The Union’s Duty of Fair Representation

Posted on September 28, 2017

Information from AFM Symphonic Services:

There is an increasing volume of litigation by individual members who contest the representation afforded them by Unions before administrative agencies and the federal and state courts. The following are some general principles of the law of fair representation:

  • Under the law, the Union has exclusive representation rights. If a member in a bargaining unit is aggrieved, the member should go to the Union for relief. Customarily, he or she files a grievance or attempts to do so. The courts have made it clear that the Union does not have duty to take every case—not even every discharge case—to arbitration. It does have the duty to accept a grievance, unless the grievance is, on its face, worthless and improper and even if it concludes that the grievance should not be accepted, it should explain why to the aggrieved employee. While the Union has no duty to “fight” every case, it does have certain duties that may make it legally responsible. These duties are to be honest, to act in good faith, to be non-discriminatory to be informed and to have a rational basis for making a decision. In other words, the Union owes a duty of “fair representation” to all those units that it represents.
  • The Union is accorded considerable discretion in the handling of grievances, in other words, the Union is permitted “a wide range of reasonableness” in deciding whether to prosecute and how to prosecute a grievance.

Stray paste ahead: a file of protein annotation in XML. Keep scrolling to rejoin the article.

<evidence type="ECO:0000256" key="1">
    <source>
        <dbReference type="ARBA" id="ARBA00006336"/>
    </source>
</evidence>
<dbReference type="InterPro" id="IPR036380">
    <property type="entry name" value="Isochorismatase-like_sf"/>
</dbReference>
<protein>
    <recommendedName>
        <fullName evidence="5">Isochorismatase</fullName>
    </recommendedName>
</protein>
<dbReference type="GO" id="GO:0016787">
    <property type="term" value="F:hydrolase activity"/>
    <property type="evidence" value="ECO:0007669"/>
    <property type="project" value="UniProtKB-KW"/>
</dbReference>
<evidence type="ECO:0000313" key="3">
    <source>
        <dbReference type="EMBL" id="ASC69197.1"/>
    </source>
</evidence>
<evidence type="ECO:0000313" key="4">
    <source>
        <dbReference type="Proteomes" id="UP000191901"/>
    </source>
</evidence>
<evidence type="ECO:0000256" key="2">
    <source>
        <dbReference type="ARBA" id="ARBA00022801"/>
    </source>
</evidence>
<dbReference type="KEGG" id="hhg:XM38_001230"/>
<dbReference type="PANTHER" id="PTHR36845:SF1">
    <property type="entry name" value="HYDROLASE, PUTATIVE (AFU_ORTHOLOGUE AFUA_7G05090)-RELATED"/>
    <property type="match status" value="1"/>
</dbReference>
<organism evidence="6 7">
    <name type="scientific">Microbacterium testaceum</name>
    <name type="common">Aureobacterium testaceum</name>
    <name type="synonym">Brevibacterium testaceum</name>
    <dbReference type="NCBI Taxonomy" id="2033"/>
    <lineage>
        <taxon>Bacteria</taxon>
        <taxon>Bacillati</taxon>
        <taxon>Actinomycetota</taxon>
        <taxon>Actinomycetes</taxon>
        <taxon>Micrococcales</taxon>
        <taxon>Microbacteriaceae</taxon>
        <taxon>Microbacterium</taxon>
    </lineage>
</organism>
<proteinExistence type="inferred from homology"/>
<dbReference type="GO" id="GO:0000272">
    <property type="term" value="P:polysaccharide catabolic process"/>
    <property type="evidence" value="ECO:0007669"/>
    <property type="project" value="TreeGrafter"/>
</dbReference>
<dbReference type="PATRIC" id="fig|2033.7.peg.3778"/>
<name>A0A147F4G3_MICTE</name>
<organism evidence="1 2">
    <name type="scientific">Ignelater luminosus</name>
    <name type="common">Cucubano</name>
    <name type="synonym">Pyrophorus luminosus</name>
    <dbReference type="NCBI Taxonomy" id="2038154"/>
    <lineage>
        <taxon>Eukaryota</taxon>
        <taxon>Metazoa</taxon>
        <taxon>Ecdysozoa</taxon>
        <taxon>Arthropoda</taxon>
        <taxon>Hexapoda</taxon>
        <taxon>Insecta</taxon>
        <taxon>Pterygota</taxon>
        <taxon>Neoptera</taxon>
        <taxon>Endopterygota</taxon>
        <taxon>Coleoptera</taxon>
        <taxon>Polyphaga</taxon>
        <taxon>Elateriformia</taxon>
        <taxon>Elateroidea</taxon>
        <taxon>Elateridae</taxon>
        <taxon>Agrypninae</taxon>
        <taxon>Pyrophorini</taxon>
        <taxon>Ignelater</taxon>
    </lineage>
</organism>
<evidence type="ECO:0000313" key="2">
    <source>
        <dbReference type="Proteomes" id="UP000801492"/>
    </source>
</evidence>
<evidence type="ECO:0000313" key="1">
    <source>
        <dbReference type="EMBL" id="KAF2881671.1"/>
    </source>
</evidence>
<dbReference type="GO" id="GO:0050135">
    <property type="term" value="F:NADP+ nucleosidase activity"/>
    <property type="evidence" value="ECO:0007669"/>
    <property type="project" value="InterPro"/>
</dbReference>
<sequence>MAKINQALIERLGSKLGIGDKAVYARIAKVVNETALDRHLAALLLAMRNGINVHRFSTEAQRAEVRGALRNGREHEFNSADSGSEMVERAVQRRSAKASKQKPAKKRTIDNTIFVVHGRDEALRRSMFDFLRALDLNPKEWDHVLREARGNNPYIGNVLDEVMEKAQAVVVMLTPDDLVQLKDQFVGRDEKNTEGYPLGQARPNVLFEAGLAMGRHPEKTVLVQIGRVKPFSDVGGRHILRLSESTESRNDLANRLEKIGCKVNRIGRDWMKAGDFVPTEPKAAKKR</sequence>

• The latitude afforded a Union under the law, however, is “subject always to complete a good faith and honesty of purpose in the exercise of its discretion.
  • No individual member has an absolute right to insist that his grievance be pursued through any particular step of the procedure. A Union may screen grievances and press only those it concludes should be pursued in terms of benefit to the unit as a whole and to take into account such matters as time, expenses, and other considerations.
  • A union may not drop a grievance based upon hostility, discrimination, or arbitrariness. It may not arbitrarily ignore a meritorious grievance or investigate or handle it in a perfunctory manner-that is, merely going through the motions.
  • In other words, a union may abandon a grievance, as long as there is a reason, and the union has a reasonable basis for adopting the reason. Mere whim, or no reason, will not support a contention that the union officially merely exercised judgment.
  • Courts cannot require the exhaustion of reasonable internal remedies before suit unless they can provide the same relief that a judge is able to afford, such as reinstatement to a job.
  • The union should try to avoid even the appearance of bad faith, hostility or arbitrary conduct.


Listed below are some examples of conduct that might appear to violate the union’s duty of fair representation:

  • DISCRIMINATION – An all-male orchestra committee decided not to appeal a discharge grievance by the leader of a female caucus within the local that is hostile to the incumbent administration.
  • ARBITRARINESS – A union representative or a committee person withdraws a grievance but, when asked why, can offer no reason.
  • HOSTILITY – The chairman of the orchestra committee has a personal grudge against the grievant and brings pressure upon the committee to withdraw the grievance.
  • DISHONESTY – The steward misleads, half-informs or lies to the grievant.